Reasonable care is an important element of the Code of Professional Conduct (Code) in the Tax Agent Services Act 2009 (TASA).
Under the Code, you are required to take reasonable care:
- in ascertaining a client’s state of affairs that is relevant to a statement you make or a thing you do on behalf of a client (Code item 9)
- in ensuring taxation laws are applied correctly to the circumstances in relation to which you provide advice to a client (Code item 10).
There is no set formula for determining what it means to take reasonable care in any given situation. Determining what reasonable care is will involve you exercising your professional judgement, taking into account relevant factors including:
- the terms of engagement between you and your client
- the complexity of the transaction
- your client’s circumstances, including their level of sophistication (such as their level of tax knowledge in the subject area)
- the nature of any pre-existing relationship between you and your client.
The terms of the engagement with a client may arise in a variety of ways, including a letter of engagement, an email or via telephone. It is prudent to have a written agreement (such as a letter of engagement) between you and your client that sets out the terms and conditions of the arrangement.
Ascertain a client's state of affairs
You must take reasonable care in ascertaining your client’s state of affairs to the extent that it is relevant to:
- a 'statement' you make, or
- a ‘thing’ you do for your client.
- a ‘statement’ could be a statement you make to the Commissioner of Taxation or to your client when providing taxation advice
- a ‘thing’ you do could include providing taxation advice to your client, or preparing and lodging returns, statements, objections or appeals on behalf of your client.
The Code does not require you to ‘audit’, examine or review books and records or other source documents to independently verify the accuracy of information supplied by your clients. However, you may not automatically discharge your responsibility in particular cases by simply accepting what you have been told by your client.
When an existing client provides information that seems credible (and is consistent with the client’s previous statements) and you have no basis to doubt the information supplied, you may use your professional judgment in accepting the information without further checking.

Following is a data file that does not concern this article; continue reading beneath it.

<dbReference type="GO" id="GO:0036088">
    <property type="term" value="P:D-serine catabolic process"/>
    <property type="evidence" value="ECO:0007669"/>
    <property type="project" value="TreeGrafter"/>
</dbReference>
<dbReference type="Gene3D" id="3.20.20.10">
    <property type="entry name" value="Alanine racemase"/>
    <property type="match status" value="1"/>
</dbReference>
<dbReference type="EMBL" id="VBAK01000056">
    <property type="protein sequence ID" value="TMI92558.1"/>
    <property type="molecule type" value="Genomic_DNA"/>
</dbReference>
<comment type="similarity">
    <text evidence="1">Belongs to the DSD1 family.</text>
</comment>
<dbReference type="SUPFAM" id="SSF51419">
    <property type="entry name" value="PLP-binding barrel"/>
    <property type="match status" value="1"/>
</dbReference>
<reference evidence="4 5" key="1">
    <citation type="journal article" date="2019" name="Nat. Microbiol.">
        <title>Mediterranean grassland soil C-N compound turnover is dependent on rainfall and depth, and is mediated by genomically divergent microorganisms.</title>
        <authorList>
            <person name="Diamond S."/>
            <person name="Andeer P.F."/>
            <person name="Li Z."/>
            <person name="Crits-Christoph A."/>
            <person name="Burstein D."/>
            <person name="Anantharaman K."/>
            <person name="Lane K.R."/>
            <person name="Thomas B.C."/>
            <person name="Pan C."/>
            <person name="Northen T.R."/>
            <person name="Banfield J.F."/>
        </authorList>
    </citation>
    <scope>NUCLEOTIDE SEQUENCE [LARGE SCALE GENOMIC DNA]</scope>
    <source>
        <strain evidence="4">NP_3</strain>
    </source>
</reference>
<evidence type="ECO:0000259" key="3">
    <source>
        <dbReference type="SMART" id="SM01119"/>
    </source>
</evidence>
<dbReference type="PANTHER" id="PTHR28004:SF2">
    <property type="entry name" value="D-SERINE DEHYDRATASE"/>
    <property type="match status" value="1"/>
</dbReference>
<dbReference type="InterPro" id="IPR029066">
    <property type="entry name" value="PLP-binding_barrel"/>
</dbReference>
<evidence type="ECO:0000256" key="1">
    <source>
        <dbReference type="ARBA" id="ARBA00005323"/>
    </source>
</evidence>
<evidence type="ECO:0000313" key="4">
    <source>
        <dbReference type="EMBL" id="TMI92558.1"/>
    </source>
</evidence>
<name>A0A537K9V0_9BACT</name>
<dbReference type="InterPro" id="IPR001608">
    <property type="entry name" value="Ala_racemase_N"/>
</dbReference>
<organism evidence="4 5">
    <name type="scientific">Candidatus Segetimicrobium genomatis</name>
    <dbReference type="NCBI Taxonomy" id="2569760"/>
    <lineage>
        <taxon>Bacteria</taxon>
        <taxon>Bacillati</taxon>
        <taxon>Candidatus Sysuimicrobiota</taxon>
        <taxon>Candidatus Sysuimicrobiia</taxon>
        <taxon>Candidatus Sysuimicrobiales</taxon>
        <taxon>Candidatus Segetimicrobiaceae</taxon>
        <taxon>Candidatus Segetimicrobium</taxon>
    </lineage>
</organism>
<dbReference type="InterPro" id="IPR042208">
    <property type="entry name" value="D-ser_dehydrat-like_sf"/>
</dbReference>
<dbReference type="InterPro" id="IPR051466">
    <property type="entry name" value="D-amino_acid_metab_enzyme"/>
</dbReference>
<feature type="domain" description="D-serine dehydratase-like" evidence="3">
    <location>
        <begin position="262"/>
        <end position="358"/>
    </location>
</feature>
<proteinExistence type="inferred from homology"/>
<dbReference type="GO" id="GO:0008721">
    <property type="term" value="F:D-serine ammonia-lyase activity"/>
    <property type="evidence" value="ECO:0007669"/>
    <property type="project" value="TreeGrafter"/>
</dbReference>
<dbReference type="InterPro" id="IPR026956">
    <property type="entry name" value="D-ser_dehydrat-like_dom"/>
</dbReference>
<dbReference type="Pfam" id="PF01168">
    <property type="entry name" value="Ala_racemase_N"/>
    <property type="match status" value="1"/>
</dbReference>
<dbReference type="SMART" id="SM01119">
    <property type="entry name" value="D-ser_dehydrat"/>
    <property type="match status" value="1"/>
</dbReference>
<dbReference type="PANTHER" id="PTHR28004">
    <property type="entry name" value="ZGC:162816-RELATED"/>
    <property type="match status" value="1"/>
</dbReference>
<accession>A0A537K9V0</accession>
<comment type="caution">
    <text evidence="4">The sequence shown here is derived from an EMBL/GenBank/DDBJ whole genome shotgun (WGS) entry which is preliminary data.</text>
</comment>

However, if the information provided does not seem credible, or appears to be inconsistent with the client’s previous claims or statements, further enquiries would be required having regard to the terms of the engagement with your client.
If your client’s circumstances have changed, you need to consider what additional questions you need to ask them to ascertain their state of affairs relevant to the tax agent or BAS services being provided.
Even if the agreed scope of services excludes the examination of information provided by the client, you should make further enquiries or decline to act for them if you know (or reasonably ought to have identified) that the information supplied does not seem credible.
If the service you are providing requires you to rely on the information or advice of another expert, further enquiries are not required unless you identify (or reasonably ought to have identified) that the information was incorrect or incomplete.
For further information, refer to TPB(I) 17/2013 Code of Professional Conduct – Reasonable care to ascertain a client’s state of affairs
The following example illustrates the general application of Code item 9.
Making appropriate enquiries of a new client
A BAS agent is engaged by a new client to prepare and lodge the client’s quarterly BAS.
The new client has been referred to the BAS agent by a tax agent. When preparing the BAS, the BAS agent notices that certain transactions appear to be abnormal for the client’s industry. When questioned about the transactions, the client is vague and does not provide sufficient clarity to satisfy the BAS agent that the transactions have been appropriately recorded and relate to the client’s business.
As such, the BAS agent raises their concerns with the referring tax agent. The tax agent tells the BAS agent to include the transactions with a note for the tax agent to look at the transactions more closely at the end of the reporting period, which the BAS agent does.
In this circumstance the BAS agent has discharged their obligations by raising the concerns with the tax agent and making a note for the tax agent to review the transactions in question at the end of the reporting period. The tax agent must also ensure that they take reasonable care in ascertaining the client’s state of affairs when reviewing the transactions.
Ensure taxation laws are applied correctly
You must take reasonable care to ensure you correctly interpret and apply taxation laws to your client’s circumstances when you provide advice.
While there is no set formula, this may include referring to legislation and other relevant materials issued by the Australian Taxation Office, recognised professional associations, specialists or other registered tax or legal practitioners.
For further information and practical examples, refer to TPB(I) 18/2013 Code of Professional Conduct – Reasonable care to ensure taxation laws are applied correctly
Failure to take reasonable care
If you fail to take reasonable care in ascertaining a client’s state of affairs or applying taxation laws correctly to your client's circumstances, we may find that you have breached the Code and impose sanctions for that breach.
For more information, refer to:
Last modified: 8 October 2021